Dear Liz: What is the best way to pick a financial advisor to make sure they don’t make off with all your retirement money? I don’t want Bernie Madoff handling my retirement savings.
Answer: Even if you turn over day-to-day investment decisions to an advisor, you should make sure your money is invested at an independent custodian such as a nationally known brokerage or mutual fund company. That won’t immunize you from fraud, but Ponzi schemes are a lot harder to pull off when there’s third-party oversight.
Returns that are too good to be true, investments that you don’t understand or pressure from an advisor to invest are other red flags for fraud.
Protecting yourself from fraud is important, but so is protecting yourself from bad or conflicted advice. You need to check out any advisor thoroughly. Ask about experience, credentials and other qualifications. Find out how they get paid. Fee-only advisors are compensated only by the fees their clients pay and don’t accept any commissions for recommending products. Fee-based advisors, by contrast, may accept fees and commissions.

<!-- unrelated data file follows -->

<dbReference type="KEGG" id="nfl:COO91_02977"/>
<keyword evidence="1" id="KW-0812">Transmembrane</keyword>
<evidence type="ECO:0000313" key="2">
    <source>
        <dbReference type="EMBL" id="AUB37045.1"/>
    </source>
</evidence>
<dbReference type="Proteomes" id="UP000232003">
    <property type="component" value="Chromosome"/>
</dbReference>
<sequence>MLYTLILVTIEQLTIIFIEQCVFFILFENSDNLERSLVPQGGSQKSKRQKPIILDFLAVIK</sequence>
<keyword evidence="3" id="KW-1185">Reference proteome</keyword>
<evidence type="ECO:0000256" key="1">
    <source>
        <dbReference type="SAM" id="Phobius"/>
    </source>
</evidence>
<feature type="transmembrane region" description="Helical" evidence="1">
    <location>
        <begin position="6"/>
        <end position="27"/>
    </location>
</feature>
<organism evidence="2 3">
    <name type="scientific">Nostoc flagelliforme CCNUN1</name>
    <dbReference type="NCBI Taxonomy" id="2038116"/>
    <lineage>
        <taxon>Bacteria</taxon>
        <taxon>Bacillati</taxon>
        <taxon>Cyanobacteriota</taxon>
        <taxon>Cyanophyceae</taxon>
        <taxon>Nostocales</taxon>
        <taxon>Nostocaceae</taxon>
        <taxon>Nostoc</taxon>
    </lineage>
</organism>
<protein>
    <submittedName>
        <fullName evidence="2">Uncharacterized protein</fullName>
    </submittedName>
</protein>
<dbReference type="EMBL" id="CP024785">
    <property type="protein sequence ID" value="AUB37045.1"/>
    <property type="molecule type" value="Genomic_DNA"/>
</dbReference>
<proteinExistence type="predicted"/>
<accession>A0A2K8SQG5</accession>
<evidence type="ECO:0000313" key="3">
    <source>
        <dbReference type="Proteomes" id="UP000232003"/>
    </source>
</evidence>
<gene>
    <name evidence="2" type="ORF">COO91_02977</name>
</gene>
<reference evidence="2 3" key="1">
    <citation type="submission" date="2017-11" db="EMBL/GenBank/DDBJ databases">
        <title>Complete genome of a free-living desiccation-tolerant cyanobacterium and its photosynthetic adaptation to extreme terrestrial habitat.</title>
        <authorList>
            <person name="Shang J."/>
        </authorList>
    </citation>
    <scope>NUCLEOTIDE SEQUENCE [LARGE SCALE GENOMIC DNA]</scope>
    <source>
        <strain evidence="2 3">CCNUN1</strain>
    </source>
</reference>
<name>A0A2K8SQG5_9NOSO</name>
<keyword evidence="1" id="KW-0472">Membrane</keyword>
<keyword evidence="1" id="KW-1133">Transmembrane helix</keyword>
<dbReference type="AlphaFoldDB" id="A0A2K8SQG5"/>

Your advisor should be willing to sign a fiduciary oath to put your interests first. That’s not currently required. Advisors can put you in expensive or underperforming investments just because those options pay them higher commissions and there’s little legal recourse for investors unless they can prove that the investments were clearly unsuitable for their situation.
Starting next year, advisors will be held to a fiduciary standard when counseling clients about retirement funds. There’s no reason you should wait for that rule to kick in, though. You can download a copy of a fiduciary oath for your advisor to sign at www.thefiduciarystandard.org.